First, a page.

42nd St Moon in the past has just featured a piano for their musicals, but for this production a four member band includes Music Director, Dave Dobrusky, featuring Jason Park, Victor Serda, David Dieni and Dobrusky on Piano. The live music fits the energy for the SS American. Cowl and company are infectious during the icon tap dance number “Anything Goes” choreographed by the gifted Robyn Tribuzi, it includes the whole company in a show stopping classic that ends the first act.

The story embraces the “Guys and Dolls” perfection as the low end, comic sidebar gangster, Moonface Martin, played by the one of the best actors in the Bay Area - the award honored Heather Orth. She transforms Moonface into a hilarious mobster with the best one liners in the show “be like the bluebird and sing tweet tweet”. The terrific Jillian A Smith plays Erma the female gangster and is perfect in “Buddie Beware”. The female leads are dressed to shine by Lisa Danz’s gowns; they at times steal the show. Reno is always in satin and is highlighted by the brilliant costumes especially in the over the top show stopping second act company number “Blow Gabriel”.

The SS American designed by the clever Kuo-Hao Lo, his set is a very vintage Cruise ship full of door exits as each character enters like a Benny Hill Sketch. Lo’s set for the Hillbarn production was a bit richer but the Gateway stage is a smaller space. The lighting design by Sean Keeban is colorful, “Blow Gabriel” has some of the best back lighting that highlights the cast number. Props include two stuffed dogs that are cuddly, and all the champagne glasses, gambling cards, and Moonface’s guns you need to make this voyage. Stage managers Nicole Heller and Jakob Berfnardino have to keep the cast entering from all corners of the ship, and the many doorway comic moments are well timed.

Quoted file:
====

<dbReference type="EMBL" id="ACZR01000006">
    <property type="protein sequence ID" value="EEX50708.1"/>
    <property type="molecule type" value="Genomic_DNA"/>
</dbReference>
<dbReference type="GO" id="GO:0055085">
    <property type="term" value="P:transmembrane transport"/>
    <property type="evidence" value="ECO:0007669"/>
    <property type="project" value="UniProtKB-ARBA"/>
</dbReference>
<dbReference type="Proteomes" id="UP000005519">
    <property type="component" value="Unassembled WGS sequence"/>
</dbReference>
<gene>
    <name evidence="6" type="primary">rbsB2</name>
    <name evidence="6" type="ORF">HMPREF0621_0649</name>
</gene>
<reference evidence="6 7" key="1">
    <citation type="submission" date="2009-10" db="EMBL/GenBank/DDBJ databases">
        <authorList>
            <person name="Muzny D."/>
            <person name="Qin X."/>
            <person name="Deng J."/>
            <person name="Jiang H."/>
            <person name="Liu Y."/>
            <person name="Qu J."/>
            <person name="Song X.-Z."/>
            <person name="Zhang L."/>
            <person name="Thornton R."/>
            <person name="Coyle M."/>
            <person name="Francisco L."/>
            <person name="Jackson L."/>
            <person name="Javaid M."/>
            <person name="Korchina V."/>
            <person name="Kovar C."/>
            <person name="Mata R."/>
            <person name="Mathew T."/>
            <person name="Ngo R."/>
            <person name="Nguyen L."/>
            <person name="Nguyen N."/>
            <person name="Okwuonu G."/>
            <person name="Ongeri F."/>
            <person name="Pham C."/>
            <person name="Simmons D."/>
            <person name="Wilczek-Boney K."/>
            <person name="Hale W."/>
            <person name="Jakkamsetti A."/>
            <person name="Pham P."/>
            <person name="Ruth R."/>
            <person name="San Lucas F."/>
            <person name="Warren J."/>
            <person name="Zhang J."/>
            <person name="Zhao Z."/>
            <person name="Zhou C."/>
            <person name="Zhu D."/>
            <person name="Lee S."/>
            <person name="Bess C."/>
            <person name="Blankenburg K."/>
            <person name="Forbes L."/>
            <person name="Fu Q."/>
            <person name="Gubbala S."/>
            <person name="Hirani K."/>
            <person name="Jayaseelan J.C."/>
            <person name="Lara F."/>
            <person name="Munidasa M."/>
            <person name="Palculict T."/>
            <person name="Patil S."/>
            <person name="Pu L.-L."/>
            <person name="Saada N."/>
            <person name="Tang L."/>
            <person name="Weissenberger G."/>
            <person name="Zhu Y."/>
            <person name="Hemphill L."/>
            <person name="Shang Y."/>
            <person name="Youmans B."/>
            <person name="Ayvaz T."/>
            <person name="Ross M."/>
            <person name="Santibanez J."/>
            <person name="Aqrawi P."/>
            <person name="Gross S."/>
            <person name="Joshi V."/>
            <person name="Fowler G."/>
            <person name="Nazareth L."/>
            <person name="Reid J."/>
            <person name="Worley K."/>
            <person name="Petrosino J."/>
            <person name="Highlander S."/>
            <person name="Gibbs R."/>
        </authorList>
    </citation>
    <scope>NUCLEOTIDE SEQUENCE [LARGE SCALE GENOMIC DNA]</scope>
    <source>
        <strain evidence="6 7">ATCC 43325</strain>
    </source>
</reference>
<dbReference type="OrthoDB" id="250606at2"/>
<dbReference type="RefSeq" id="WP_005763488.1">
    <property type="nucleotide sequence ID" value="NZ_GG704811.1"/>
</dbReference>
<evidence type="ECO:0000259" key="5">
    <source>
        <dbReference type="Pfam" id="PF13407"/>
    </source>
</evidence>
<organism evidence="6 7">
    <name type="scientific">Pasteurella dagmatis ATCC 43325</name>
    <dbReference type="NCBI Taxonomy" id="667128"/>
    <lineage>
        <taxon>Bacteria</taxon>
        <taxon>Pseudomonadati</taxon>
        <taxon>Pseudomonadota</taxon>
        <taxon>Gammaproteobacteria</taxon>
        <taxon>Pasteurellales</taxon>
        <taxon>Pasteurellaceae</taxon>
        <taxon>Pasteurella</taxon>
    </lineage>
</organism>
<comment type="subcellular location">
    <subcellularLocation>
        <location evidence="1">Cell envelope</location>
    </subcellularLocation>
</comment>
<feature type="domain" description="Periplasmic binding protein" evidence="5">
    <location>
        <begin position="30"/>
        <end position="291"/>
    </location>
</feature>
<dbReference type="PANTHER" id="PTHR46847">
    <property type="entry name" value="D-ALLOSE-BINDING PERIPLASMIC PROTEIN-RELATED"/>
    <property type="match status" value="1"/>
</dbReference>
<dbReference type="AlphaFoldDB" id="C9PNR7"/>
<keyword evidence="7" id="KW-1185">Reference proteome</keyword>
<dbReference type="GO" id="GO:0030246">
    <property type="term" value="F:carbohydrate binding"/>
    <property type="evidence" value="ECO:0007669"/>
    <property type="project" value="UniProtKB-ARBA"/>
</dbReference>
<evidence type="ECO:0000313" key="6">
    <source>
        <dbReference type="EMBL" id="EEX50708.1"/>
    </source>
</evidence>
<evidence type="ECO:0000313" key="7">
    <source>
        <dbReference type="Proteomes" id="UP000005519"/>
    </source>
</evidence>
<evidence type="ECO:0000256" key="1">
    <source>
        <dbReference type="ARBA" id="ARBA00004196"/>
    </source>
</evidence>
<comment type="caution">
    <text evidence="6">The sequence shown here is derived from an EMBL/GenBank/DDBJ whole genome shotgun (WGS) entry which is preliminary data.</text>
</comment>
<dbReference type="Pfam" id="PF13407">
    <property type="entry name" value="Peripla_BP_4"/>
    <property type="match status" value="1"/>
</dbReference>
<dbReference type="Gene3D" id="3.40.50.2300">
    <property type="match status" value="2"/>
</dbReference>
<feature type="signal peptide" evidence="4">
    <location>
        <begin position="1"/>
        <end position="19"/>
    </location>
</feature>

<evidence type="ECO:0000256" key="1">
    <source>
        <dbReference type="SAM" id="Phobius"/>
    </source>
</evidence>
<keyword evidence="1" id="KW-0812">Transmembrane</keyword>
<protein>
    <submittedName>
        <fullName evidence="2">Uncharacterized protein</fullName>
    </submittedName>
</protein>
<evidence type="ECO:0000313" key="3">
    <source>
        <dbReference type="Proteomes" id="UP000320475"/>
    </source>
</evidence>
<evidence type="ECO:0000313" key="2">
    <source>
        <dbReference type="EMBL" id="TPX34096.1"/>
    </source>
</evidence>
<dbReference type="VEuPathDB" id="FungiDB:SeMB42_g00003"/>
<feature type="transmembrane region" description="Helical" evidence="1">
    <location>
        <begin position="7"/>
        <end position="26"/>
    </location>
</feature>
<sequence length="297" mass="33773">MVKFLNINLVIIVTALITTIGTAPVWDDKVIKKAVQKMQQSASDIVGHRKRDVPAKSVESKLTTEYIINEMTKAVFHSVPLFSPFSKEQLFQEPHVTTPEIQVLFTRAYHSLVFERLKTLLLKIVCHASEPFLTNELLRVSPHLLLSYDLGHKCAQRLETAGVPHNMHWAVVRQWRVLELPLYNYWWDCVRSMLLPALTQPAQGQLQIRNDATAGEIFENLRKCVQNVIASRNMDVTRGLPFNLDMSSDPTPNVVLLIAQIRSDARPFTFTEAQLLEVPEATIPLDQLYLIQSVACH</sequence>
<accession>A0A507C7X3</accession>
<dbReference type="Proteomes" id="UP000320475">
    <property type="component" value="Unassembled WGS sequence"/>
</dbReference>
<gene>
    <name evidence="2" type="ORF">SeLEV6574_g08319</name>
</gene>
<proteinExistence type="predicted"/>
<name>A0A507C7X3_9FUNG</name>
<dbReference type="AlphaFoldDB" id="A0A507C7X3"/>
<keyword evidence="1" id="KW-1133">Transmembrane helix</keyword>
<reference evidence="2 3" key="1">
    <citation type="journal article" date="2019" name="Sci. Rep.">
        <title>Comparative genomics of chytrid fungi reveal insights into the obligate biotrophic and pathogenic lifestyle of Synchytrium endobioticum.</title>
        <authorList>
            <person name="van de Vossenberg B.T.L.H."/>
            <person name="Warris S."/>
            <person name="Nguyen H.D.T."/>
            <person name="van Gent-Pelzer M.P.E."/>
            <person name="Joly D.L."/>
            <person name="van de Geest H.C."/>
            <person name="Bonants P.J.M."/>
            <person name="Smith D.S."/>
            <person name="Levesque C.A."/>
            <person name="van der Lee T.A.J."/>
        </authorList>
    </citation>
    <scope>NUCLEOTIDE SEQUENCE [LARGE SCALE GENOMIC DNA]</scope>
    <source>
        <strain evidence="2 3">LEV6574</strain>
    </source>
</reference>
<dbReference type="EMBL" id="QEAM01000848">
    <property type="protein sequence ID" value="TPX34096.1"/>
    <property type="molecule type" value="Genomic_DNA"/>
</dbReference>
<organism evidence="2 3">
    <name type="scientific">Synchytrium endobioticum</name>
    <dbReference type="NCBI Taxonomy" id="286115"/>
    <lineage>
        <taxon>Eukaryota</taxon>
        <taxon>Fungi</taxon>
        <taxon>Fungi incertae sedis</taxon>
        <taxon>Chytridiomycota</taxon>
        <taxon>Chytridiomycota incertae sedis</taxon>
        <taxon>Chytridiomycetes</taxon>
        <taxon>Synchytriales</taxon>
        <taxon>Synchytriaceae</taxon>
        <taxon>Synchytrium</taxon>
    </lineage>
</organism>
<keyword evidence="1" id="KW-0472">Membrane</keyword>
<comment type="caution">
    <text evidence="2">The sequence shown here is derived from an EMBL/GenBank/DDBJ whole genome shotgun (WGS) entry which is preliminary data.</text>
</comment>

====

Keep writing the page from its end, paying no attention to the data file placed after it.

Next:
Tap dancing is what we come to see on this ship and Assistant Director Tribuzi choreography is highlighted by the high stepping “All Through The Night” and “Gabriel”. Other players to mention include the classy Head Captain played the proud Paul Hovannes who brings his comic touch to “Public Enemy Number One”. The sailor company includes the talented Kyle Arrouzet as the ship's busy Purser and keen dance captain Tony Conaty and Dustin Riggs make perfect bouncy sailors and keep the show bright and a delight. The sexy glam Angels that shadow Reno include Catrina Manahan and Renee DeWeese.

Throughout the show the cast is universally strong and apparently delighted to be singing and dancing together. Director Ishimasru keeps this production impressively high energy; you get wonderful positive jazz hands that sizzle on stage. ANYTHING GOES is an Icon of American Musical history and a delight. Next up at 42nd St Moon is SONGS FOR A NEW WORLD, a concert that opens March 13th. But in the meantime this dazzling diamond is the best way to start your spring theatre season. Don’t miss this fun romp and bring your own champagne glass, tickets are going fast so book soon.



Music and Lyrics by Cole Porter Original Book by P.G. Wodehouse & Guy Bolton and Howard Lindsay & Russel Crouse New Book by Timothy Crouse & John Weidman

Directed by Nick Ishimaru

Associate Director/Choreographer: Robyn Tribuzi

Music Director: Dave Dobrusky

Must close March 12th 2023

Gateway Theatre

215 Jackson St, San Francisco, CA 94111

Two hours 20 min with an intermission


Photos by: Ben Krantz Studio